Our findings demonstrate a mildly increased probability of induction of remission in patients on a combination therapy, but without a long-term impact on either maintenance of remission or need of need for dose escalation. Interestingly, these results are different from the experience in rheumatoid arthritis, where a superior efficacy of combination therapy (ADA + MTX) in comparison to each therapy alone has been clearly demonstrated in randomized controlled studies; moreover, a clear dose effect of MTX in such combination has been reported.4951

The optimal duration of concomitant immunosuppression with IFX is debated. In a cohort of CD patients that have achieved clinical remission on combination therapy, discontinuation of AZA did not lead to a higher rate of dose escalation or IFX failure after 2 years of follow-up. However, trough levels of IFX were lower, and CRP levels were higher, in patients who discontinued AZA.52 Our findings do not suggest that there is a benefit in combining ADA with an immunomodulator beyond the initial induction phase. A potentially increased risk of infectious and malignant complications (lymphoma in particular) with combination therapy needs to be taken into consideration whenever such a treatment is suggested.53 Short-term safety data available for our analysis was very limited; however, a recent study that analyzed the malignancy-related safety data from a pooled analysis of data from 1594 patients with CD who participated in clinical trials of adalimumab (CLASSIC I and II, CHARM, GAIN, EXTEND, and ADHERE studies; 3050 patient years of exposure) reported an increased risk of malignancy in patients on combination therapy (malignancies other than non melanoma skin cancer (NMSC) — relative risk, 2.82; 95% CI, 1.07–7.44; and for NMSC — relative risk, 3.46; 95% CI, 1.08–11.06).54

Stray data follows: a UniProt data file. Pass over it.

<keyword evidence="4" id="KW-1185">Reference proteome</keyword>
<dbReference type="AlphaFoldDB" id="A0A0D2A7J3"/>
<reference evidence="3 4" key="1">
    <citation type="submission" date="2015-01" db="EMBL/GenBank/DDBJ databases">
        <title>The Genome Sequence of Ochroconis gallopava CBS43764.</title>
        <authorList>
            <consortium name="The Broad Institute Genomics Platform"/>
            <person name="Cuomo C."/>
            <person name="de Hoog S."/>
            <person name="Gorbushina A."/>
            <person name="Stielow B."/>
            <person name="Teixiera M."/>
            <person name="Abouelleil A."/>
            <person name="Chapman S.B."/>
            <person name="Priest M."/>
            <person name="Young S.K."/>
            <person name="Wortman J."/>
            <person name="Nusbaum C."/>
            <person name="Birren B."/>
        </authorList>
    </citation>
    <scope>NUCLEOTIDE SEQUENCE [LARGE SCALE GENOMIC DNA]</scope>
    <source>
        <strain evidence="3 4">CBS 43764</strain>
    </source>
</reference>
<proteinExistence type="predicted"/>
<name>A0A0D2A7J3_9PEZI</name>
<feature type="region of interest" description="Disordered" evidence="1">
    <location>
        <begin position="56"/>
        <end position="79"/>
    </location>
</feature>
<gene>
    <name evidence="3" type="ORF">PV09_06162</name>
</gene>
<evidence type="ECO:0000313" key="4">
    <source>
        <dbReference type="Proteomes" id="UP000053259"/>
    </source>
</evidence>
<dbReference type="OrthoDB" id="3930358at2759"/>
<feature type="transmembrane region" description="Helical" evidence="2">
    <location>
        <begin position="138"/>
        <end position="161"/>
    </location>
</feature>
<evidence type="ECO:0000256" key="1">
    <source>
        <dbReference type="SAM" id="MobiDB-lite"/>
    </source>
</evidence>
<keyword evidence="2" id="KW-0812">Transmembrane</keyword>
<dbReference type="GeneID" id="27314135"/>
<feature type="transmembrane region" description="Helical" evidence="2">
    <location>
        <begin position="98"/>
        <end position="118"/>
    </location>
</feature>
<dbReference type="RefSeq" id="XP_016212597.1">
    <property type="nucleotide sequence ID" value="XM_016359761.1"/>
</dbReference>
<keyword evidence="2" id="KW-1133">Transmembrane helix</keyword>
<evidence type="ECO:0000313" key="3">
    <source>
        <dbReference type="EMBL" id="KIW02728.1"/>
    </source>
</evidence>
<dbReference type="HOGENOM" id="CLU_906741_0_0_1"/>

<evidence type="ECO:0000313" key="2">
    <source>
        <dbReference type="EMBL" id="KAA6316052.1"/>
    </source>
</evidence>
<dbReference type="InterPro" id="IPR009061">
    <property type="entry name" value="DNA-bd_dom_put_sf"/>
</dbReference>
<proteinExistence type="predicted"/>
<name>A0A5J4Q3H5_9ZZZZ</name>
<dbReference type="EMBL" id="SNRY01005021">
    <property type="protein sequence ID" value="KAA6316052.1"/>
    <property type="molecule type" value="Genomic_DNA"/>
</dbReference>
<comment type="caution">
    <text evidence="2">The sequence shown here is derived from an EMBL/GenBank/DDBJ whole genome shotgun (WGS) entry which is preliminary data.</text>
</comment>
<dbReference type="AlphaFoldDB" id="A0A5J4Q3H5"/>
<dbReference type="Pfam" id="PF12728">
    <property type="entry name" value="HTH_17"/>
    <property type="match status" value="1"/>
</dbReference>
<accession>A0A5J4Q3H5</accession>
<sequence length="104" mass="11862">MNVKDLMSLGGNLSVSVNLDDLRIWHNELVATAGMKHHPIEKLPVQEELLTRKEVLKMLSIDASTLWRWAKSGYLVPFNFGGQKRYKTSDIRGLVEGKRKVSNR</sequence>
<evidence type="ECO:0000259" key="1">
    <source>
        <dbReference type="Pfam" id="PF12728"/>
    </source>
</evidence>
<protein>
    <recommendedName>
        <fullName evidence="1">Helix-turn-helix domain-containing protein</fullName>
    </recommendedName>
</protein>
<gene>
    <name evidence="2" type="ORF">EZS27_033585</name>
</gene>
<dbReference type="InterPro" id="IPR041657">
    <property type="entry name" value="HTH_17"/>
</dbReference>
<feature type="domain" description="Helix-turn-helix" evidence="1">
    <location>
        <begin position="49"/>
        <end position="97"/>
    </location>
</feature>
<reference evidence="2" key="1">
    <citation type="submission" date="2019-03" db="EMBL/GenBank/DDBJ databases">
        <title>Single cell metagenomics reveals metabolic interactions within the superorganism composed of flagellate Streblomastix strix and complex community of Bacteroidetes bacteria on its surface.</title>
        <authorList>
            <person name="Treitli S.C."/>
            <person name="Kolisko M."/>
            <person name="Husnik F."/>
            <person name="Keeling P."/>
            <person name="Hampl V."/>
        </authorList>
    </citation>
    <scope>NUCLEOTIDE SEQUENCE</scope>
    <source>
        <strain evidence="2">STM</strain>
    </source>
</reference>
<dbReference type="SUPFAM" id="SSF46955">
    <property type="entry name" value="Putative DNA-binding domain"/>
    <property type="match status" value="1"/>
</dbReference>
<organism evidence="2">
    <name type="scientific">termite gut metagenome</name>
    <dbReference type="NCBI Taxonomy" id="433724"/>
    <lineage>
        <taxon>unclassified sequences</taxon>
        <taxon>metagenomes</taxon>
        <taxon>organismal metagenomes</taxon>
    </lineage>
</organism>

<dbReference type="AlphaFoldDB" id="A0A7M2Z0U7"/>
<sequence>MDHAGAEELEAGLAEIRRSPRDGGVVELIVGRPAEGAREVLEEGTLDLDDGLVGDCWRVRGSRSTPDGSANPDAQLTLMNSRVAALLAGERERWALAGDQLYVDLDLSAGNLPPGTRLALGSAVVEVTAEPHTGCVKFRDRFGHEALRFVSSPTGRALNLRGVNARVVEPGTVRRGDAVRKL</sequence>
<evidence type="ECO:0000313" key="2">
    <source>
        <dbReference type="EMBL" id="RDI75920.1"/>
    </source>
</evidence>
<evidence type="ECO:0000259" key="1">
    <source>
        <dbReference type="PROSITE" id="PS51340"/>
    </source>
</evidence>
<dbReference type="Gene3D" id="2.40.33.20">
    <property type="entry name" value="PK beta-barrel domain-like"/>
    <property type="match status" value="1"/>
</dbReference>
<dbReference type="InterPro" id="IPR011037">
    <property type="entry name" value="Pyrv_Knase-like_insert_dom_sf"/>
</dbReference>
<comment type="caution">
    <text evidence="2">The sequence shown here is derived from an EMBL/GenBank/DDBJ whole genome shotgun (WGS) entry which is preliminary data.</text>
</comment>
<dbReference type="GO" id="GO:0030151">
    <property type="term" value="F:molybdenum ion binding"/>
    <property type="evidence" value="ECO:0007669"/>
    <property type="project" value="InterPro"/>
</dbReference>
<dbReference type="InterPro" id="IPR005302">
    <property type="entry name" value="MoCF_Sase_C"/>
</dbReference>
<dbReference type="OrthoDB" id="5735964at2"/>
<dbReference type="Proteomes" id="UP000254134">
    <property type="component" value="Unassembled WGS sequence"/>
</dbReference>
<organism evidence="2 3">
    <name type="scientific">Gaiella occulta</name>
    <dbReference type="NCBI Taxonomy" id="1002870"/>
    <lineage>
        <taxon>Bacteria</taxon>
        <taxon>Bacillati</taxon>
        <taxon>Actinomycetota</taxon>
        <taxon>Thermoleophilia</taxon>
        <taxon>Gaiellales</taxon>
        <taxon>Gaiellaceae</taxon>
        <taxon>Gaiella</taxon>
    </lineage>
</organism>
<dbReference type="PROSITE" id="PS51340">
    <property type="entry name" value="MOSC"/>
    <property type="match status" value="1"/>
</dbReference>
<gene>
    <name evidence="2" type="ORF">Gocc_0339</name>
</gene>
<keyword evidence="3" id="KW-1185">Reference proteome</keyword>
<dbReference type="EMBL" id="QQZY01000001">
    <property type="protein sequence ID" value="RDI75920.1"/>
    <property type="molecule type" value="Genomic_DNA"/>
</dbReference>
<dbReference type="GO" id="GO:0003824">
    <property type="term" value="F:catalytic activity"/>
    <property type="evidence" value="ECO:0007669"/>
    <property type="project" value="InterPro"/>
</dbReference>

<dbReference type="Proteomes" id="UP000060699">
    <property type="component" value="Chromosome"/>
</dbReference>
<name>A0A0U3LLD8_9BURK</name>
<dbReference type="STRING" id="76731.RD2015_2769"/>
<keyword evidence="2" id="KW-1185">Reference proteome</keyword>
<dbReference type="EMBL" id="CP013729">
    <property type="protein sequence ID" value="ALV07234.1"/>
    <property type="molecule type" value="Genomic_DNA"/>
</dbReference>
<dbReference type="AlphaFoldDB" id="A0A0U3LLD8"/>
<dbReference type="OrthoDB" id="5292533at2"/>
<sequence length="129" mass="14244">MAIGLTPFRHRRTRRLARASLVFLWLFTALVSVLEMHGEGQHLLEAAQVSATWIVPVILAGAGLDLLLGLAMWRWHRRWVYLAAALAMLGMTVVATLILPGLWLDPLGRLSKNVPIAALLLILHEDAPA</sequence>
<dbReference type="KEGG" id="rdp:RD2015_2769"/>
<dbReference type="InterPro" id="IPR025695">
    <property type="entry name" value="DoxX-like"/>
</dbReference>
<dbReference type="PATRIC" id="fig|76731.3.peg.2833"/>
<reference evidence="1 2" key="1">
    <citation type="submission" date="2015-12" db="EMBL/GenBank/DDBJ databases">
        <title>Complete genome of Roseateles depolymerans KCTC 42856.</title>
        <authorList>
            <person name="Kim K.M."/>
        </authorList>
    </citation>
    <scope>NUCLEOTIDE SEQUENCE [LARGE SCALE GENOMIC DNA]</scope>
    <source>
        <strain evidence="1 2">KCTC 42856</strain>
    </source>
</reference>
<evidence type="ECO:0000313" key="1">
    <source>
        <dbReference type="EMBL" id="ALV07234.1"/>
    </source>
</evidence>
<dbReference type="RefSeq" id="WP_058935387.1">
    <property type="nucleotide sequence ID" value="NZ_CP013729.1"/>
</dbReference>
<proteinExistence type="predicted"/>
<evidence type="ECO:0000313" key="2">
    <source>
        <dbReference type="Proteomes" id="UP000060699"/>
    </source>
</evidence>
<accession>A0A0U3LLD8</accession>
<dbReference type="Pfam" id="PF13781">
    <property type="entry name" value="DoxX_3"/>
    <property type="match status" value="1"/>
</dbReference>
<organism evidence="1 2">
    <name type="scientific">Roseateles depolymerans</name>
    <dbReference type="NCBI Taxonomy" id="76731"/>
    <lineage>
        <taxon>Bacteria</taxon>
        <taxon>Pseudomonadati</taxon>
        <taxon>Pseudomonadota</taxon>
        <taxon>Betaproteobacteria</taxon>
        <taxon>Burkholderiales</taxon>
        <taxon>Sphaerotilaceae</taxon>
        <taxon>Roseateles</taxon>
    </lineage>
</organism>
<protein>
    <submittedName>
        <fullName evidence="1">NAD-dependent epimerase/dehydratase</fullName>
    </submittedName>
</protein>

In our meta-analysis, we have limited our outcomes to one year of follow-up, as longer-term longitudinal data is scarcely available. However, data from the ADHERE cohort, which is an open-label extension study that prospectively follows up the cohort of patients originally enrolled in the CHARM study, 5 the rates of steroid-free remission were similar in patients with or without concomitant immunosuppression at baseline after 3 years of follow-up.55